One evening, as I was putting on my pajamas, I felt hardness in my breast.  My husband and I both thought that I might be feeling my ribcage, but I still decided to get an examination with my doctor just in case.  I wasn’t worried about the results because I had always been an extremely healthy person.  I was never overweight, I tried to eat organic and I was never on birth control.  My doctor first thought the hardness was fibroadenoma.  I took a biopsy and then it was sent off to be tested.  I still remember the day that I heard the results:  I had just gotten home from work and my coat was still on when the phone rang.  I was sitting on my bed when my doctor informed me that I had breast cancer.  On the initial moment of hearing the news, I did not cry.  I called my husband to come home from work and told him the news and then I did fall apart.  But, for the most part, I was very together and positive upon hearing the news.  I wasn’t thrilled but I wasn’t afraid.  I realized that I needed to do whatever I could to beat this so I used my energy into setting up meetings with doctors and I needed to be strong for my daughter.  There was never a thought in my mind that wasn’t going to be okay.

During radiation I always tried to move on and push through it.  Chemotherapy was not so bad at first but near the end I did not feel well.  My husband always joked around with me when I lost my hair to keep me laughing and positive.  Of course, I broke down a few times, but I never had a ‘woes me’ moment.  I always tried to use my humor and upbeat personality beat my blues.

During this time I really learned to allow others to help me.  The women I work with rallied for me and did a Mother’s Day walk to raise money for breast cancer awareness.  The families that I worked with also started a cooking program for me.  Every night a different family would cook a new meal for me.  I really realized how many people including my family and friends are truly there for me.  My connection with God also grew.  I had such strong faith when I went to church and I realized God would give me the strength to get me through this.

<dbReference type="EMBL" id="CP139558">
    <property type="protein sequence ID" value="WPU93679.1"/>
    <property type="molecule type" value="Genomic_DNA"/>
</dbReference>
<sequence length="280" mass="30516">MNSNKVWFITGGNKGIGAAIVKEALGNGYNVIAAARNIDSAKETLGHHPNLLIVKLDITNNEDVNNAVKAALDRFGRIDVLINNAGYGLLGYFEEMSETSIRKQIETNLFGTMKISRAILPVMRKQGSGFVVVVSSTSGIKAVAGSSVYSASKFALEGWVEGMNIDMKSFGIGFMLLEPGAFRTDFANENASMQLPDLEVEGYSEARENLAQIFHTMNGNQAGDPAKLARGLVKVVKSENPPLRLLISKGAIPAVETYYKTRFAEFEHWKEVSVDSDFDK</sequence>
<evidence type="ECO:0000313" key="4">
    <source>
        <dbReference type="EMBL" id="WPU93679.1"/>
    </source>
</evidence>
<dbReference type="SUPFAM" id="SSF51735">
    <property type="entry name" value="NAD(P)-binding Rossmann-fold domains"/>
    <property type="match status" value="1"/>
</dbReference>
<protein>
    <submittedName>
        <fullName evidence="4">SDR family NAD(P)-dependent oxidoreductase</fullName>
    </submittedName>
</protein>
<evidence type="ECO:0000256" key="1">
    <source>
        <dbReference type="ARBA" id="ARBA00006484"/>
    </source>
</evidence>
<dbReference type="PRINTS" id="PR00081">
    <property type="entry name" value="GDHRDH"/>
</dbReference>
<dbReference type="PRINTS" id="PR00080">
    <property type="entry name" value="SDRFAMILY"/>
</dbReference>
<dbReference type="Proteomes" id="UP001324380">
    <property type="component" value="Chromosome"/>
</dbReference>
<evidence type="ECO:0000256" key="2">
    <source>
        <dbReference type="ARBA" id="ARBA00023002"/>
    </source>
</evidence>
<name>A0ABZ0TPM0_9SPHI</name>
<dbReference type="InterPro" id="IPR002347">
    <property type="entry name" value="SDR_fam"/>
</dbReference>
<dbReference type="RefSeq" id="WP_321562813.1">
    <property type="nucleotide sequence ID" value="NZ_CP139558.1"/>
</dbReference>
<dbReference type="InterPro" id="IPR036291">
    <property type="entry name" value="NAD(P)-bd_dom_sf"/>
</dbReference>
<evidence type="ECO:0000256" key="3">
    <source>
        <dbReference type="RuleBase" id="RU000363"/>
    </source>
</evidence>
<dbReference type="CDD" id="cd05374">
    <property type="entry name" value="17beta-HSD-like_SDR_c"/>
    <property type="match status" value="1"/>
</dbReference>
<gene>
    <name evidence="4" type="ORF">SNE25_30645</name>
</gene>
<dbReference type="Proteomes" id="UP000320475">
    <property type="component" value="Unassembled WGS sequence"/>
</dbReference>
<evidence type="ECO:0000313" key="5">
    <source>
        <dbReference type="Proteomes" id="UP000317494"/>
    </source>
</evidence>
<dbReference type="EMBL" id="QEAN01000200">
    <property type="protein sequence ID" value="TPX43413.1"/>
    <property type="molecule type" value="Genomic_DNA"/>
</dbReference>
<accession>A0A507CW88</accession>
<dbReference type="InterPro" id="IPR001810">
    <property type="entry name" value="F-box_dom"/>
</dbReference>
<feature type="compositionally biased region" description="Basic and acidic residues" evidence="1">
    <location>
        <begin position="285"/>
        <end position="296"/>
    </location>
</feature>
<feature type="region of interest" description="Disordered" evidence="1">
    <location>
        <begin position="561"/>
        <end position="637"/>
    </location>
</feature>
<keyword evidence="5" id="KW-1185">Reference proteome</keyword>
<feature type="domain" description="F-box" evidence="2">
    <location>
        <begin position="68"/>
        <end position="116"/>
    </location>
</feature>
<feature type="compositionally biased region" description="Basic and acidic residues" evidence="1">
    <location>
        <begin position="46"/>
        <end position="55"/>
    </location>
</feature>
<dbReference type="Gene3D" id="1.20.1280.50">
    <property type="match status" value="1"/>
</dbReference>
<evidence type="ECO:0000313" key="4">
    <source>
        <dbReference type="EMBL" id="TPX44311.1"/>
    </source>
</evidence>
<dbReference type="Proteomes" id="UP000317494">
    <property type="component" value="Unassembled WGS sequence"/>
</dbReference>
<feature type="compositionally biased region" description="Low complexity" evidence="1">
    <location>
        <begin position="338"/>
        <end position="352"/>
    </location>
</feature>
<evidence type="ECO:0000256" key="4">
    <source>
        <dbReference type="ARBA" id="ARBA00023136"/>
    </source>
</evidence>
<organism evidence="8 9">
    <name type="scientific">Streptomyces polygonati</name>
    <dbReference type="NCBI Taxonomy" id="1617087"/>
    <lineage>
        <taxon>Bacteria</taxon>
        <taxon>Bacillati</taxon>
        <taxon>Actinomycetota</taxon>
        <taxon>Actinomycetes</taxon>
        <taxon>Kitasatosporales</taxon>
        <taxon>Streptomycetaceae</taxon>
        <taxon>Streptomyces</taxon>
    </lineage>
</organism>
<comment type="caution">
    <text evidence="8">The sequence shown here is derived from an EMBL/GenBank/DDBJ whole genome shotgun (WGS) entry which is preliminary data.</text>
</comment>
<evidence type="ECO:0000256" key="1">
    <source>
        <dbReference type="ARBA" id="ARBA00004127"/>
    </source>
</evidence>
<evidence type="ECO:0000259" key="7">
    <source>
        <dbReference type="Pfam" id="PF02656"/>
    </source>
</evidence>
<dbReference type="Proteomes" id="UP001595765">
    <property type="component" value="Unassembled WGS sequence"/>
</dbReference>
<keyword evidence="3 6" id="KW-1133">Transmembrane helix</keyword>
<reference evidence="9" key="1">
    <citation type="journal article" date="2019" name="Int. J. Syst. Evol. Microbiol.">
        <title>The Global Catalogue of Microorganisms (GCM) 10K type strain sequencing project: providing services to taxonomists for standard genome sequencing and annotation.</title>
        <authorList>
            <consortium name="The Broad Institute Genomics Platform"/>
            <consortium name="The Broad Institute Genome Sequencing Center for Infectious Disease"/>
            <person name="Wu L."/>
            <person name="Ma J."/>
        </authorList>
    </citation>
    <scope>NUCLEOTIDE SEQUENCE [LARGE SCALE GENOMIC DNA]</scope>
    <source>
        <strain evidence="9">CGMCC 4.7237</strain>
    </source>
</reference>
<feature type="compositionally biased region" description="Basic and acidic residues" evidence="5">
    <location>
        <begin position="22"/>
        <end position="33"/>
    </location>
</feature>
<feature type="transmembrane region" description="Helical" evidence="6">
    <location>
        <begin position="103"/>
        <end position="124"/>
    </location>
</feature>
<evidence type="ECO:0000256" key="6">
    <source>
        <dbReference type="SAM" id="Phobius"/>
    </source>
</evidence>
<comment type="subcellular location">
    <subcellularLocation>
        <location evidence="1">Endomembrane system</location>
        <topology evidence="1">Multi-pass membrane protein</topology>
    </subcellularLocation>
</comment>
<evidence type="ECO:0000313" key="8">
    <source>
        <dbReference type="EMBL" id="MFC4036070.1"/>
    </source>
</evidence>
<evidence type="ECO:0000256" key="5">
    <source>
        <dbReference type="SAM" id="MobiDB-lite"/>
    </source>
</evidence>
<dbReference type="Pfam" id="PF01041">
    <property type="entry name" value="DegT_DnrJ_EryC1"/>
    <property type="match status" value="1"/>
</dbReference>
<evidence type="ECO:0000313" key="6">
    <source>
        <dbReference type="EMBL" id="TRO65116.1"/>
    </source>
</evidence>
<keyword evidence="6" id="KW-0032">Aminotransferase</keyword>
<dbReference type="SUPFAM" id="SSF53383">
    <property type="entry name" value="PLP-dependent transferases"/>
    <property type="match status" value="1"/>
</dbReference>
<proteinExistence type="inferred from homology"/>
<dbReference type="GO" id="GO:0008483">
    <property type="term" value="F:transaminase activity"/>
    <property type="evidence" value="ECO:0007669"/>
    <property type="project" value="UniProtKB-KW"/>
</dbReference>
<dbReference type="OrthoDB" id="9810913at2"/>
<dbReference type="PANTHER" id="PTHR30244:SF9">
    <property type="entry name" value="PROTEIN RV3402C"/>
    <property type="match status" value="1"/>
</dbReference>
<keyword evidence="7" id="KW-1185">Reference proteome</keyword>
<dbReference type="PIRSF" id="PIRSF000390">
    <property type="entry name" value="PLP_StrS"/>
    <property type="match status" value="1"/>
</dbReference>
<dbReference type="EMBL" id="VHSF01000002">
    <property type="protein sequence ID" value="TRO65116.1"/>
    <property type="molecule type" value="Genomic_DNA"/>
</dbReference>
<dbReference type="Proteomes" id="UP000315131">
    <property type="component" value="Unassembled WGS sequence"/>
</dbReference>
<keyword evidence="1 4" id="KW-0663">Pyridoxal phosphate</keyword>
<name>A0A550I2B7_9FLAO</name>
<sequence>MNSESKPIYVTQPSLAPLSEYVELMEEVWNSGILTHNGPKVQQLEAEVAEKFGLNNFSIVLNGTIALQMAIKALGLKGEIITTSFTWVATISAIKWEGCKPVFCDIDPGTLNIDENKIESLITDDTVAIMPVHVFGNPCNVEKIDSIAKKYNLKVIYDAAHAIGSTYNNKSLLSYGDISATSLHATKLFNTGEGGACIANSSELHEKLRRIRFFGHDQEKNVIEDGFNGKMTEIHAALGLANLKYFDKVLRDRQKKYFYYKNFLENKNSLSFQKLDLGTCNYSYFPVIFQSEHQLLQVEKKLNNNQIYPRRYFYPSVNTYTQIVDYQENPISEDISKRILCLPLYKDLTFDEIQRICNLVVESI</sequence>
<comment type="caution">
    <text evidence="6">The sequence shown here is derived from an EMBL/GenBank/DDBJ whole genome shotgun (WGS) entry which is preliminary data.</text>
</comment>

After I was told that I was in remission, I now live a much healthier lifestyle.  I have to take Vitamin D supplements and I buy almost all of my food organic.  I also make sure that the cosmetics I use do not contain harmful chemicals.  I really grew to realize that without your health, you have nothing.  Having breast cancer showed me that my health and my family are the most important things in my life.  If someone has a fancy house or car, it means nothing if they do not have a loving family.  I wake up every morning and I thank God for a beautiful family, daughter, happiness and my health.

Toni, Elmwood Park, IL

Age: 87

In 1992, when I was 59 years old, I had to have an operation on my gallbladder.  While getting an X-Ray for my gallbladder, my doctor told me that I should get my chest examined as well.  Much to my dismay, the X-Ray revealed that I had lung cancer.

During my gallbladder operation, my doctor was able to take out the cancer in my chest.  However, I had to go through platinum chemo for six months.  It was one of the hardest things I’ve ever had to endure.  I almost didn’t take my last treatment, but my husband urged me to go through with it.  Something as hard and traumatic as chemo I could never go through with it again.  There were several times when I wanted to give up all together, but my husband kept my spirits bright.  I wanted to fight to survive because my six grandchildren were all still very small and I wanted to see them all grow up.

When I was in remission, I had never been so appreciative of life.  I was able to watch my grandchildren graduate from high school and college.  The experience made me feel closer to God.  Every night when I go to sleep I thank God for another day.  Life is so precious, and until you’ve endured something like cancer, then you finally realize it.